S175 Topographical Influences on a Subtropical South American Mesoscale Convective System

Sunday, 6 January 2019
Hall 4 (Phoenix Convention Center - West and North Buildings)
Christiaan Patterson, University of Oklahoma, Norman, OK; and Z. S. Bruick and K. L. Rasmussen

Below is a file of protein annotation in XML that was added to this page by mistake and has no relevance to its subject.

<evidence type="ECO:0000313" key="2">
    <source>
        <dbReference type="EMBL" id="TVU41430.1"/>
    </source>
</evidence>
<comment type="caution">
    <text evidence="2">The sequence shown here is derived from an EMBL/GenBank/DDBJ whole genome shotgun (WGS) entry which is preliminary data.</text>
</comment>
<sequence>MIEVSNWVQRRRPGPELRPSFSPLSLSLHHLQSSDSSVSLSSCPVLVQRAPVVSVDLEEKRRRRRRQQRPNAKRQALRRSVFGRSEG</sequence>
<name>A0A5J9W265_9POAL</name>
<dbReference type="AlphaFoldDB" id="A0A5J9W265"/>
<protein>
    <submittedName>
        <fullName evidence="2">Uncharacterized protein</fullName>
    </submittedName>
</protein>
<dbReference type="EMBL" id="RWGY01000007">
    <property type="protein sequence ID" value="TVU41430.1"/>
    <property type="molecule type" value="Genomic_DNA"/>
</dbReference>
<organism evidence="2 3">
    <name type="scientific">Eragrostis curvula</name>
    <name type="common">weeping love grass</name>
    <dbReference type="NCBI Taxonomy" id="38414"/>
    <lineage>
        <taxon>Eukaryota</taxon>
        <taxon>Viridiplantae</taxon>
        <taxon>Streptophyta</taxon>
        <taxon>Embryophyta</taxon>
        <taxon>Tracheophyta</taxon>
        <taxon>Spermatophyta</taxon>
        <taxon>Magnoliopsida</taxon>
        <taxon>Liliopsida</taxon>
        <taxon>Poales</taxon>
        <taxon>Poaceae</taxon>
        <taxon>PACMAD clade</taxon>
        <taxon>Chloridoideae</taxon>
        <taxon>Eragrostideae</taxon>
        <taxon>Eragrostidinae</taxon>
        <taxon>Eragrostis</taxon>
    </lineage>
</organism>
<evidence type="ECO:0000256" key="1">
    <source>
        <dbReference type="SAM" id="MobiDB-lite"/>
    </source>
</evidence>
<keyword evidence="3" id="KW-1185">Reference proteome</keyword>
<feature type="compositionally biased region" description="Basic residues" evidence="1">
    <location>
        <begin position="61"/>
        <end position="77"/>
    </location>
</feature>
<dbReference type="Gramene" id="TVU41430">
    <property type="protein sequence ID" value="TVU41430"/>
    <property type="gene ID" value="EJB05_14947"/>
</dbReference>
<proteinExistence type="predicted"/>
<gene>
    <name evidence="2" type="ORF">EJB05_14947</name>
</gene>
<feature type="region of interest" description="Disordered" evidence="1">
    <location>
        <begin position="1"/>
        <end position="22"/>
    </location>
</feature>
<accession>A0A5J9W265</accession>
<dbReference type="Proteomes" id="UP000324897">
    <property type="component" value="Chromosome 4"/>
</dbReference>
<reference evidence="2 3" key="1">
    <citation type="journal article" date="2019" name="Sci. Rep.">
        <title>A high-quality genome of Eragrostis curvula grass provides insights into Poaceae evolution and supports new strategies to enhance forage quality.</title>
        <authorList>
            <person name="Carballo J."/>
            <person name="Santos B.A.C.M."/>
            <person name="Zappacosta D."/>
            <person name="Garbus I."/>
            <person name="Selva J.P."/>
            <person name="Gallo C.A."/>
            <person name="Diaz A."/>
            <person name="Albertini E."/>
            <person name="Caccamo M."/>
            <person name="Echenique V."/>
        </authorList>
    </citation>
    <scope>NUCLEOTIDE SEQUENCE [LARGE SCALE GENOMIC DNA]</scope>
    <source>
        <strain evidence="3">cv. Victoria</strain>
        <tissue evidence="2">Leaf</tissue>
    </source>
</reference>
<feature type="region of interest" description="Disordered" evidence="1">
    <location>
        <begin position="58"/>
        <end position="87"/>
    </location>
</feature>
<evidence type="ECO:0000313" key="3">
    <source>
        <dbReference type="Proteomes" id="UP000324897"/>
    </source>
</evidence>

Satellite radar observations indicate subtropical South America is a hotspot for meteorological extremes such as tornadoes, large hail, lightning and flash flooding. These intense storms are most commonly located near the Sierras de Cordoba (SDC), a secondary mountain range east of the Andes mountains. The primary focus of this study is to analyze and understand the role of the SDC initiating and maintaining a mesoscale convective system (MCS). In order to study these interactions, the WRF-ARW model was used to conduct two experiments: one control simulation and one simulation with the SDC removed from the topography of South America. From these experiments, it was observed that cold pools from an MCS along the SDC dam up and promote continued convective initiation along the terrain from lifting along the leading edge of the cold pool. When the cold pool expands horizontally, the SDC become a physical barrier and keeps the moist air from mixing with the drainage flow from the Andes. Additionally, the SDC was found to play a crucial role in the separation of the MCS cold pool and mid-level dry air flowing over the Andes. When the SDC are present in the model, there is an ideal balance of moist air from the cold pool and mid-level dry air entering the rear inflow region of the MCS, which enhances evaporative cooling and strengthens the cold pool. When the SDC are removed, the dry air is able to descend farther into the MCS, undercutting and weakening the system. Having the SDC present allows for the back-building of convection and keeps the MCS tied to the topography, a unique feature of convection within this region.
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